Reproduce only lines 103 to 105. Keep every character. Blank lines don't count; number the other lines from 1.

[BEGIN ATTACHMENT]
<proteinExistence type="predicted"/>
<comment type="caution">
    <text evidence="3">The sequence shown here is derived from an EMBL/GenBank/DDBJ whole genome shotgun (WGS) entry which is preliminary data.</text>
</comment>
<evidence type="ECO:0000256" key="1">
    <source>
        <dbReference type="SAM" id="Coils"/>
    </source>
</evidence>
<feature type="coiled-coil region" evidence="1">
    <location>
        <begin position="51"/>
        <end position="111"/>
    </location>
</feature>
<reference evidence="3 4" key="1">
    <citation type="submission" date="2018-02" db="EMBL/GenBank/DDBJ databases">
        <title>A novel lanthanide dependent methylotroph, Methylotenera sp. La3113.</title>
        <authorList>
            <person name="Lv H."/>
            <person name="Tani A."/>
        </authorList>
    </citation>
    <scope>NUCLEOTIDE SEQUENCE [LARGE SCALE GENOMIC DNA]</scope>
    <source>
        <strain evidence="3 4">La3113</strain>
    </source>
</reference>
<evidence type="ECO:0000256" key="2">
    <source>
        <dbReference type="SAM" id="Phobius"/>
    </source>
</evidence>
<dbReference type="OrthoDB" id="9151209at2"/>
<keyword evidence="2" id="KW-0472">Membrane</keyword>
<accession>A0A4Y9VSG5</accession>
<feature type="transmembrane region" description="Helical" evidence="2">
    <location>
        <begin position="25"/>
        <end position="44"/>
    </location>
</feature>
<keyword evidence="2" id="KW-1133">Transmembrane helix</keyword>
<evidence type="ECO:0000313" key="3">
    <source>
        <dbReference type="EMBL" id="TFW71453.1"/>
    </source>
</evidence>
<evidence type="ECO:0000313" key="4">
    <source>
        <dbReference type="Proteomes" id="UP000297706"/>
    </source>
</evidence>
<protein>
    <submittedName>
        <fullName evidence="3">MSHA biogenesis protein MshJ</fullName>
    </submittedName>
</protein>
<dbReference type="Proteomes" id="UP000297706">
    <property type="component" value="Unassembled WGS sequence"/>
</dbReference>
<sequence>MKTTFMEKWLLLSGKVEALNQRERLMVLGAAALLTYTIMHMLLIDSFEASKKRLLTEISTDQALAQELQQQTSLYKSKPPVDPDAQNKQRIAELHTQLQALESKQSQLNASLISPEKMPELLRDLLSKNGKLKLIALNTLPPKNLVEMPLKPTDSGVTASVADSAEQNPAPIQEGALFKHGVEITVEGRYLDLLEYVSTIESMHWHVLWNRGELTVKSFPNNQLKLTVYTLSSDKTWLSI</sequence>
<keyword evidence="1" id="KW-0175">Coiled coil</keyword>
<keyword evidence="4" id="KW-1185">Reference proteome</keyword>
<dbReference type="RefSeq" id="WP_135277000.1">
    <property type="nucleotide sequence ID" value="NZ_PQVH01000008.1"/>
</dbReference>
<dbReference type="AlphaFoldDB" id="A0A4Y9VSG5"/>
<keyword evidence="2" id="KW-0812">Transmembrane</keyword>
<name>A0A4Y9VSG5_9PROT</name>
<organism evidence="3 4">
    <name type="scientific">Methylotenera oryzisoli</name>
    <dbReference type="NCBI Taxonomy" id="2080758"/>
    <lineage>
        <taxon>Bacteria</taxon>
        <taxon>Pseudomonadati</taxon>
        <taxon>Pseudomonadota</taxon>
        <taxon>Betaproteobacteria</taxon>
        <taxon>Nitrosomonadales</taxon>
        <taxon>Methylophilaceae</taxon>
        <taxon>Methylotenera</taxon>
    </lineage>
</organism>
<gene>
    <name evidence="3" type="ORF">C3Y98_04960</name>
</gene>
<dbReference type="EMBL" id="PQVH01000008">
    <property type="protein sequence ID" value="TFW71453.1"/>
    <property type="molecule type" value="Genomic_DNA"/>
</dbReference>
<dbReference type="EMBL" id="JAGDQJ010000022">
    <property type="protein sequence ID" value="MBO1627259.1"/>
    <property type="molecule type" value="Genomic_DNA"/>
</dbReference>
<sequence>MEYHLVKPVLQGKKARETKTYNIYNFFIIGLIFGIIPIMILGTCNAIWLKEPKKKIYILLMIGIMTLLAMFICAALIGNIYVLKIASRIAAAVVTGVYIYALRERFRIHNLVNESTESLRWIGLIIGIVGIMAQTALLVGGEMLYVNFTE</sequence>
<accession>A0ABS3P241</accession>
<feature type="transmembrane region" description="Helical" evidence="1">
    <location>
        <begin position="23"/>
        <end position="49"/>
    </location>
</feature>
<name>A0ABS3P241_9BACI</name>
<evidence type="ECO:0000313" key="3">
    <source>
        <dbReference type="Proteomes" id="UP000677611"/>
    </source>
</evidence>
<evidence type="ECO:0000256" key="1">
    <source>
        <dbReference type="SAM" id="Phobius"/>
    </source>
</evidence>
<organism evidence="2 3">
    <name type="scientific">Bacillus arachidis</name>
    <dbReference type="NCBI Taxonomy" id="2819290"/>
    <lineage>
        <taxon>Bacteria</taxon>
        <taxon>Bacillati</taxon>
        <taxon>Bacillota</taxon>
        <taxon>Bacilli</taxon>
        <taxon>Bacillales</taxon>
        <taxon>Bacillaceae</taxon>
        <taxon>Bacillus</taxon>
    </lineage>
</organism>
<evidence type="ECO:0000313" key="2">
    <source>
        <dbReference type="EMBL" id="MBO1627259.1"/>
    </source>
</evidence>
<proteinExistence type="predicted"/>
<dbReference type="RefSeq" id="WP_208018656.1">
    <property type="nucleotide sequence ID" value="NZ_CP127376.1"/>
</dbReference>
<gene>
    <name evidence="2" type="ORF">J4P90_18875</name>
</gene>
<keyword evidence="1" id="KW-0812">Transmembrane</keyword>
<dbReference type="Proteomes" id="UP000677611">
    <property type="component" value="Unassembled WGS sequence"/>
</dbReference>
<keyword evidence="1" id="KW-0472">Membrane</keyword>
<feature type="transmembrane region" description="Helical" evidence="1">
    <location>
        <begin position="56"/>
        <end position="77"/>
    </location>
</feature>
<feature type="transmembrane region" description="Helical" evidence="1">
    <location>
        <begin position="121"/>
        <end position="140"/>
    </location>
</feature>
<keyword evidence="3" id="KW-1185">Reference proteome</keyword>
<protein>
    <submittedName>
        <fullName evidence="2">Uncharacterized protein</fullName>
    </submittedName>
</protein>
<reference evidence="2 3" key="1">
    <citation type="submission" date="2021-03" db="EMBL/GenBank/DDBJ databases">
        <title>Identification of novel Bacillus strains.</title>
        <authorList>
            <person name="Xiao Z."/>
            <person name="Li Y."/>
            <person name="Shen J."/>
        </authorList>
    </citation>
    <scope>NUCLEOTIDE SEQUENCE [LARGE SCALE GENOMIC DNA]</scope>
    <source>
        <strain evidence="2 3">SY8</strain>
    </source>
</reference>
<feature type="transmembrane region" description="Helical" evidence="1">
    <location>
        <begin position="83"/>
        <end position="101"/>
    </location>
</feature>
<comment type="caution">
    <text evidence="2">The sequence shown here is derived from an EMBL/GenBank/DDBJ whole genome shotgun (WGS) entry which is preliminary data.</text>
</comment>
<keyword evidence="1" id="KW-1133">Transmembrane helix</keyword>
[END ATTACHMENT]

<name>A0ABS3P241_9BACI</name>
<evidence type="ECO:0000313" key="3">
    <source>